Here is your choice: lonely autonomy, or perpetual conflict over what shall be declared virtue. Choose one.

JWR contributor Michael Long is a a director of the White House Writers Group. Comment by clicking here.


01/16/02: Discretion and Art
01/08/02: Desperate Dems
12/18/01: Politics and Holidays
12/07/01: A war bigger than we know: Changing the future, slowly and surely
11/28/01: A Mid-Winter Night's Dream: A play in one fun act
11/20/01: A Lot of War Left To Fight
11/13/01: Guess who Clinton's apologizing for now: I'll bet you guessed right
11/02/01: Rules for Wartime: Rule Number One: Remember what's true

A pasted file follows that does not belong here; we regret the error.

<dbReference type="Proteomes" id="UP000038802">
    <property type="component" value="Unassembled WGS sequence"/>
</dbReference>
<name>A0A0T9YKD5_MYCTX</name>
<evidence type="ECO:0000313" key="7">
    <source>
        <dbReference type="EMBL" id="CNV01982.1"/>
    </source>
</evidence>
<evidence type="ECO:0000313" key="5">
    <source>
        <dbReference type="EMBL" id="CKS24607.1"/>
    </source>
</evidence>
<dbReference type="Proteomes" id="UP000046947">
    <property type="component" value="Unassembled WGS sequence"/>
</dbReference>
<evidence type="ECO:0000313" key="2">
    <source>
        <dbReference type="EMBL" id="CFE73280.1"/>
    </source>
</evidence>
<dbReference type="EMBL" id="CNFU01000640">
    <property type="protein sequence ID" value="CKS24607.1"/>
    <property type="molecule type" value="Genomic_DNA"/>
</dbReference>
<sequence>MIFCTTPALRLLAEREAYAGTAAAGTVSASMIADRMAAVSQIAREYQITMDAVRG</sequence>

10/26/01: The Moral Case For Torture: Dirty hands don't always mean dirty souls
10/19/01: Questions for the Anti-War Crowd, Part II: What if someone took them seriously?
10/16/01: Questions for the anti-war crowd: If they question you, ask these back
10/12/01: The Jason Problem: Sometimes they only look dead
10/08/01: A little hindsight: A letter for readers in the future
09/28/01: Calling Bono: A plea to the pop culture elite to speak out
09/20/01: Encouragement from the Heartland, by mail
09/13/01: Bleeding time
09/07/01: The trailer-park taste of the public radio catalog
09/04/01: BRAVE NEW FREUD: Internet-based psychiatry may mean relief for those who have shunned treatment
08/17/01: First Amendment: Chickens home to roost
07/27/01: Dispatch From The Front: The Gun Control War
07/20/01: Summer song
07/03/01: It's a Wonderful Recount

© 2001, Michael Long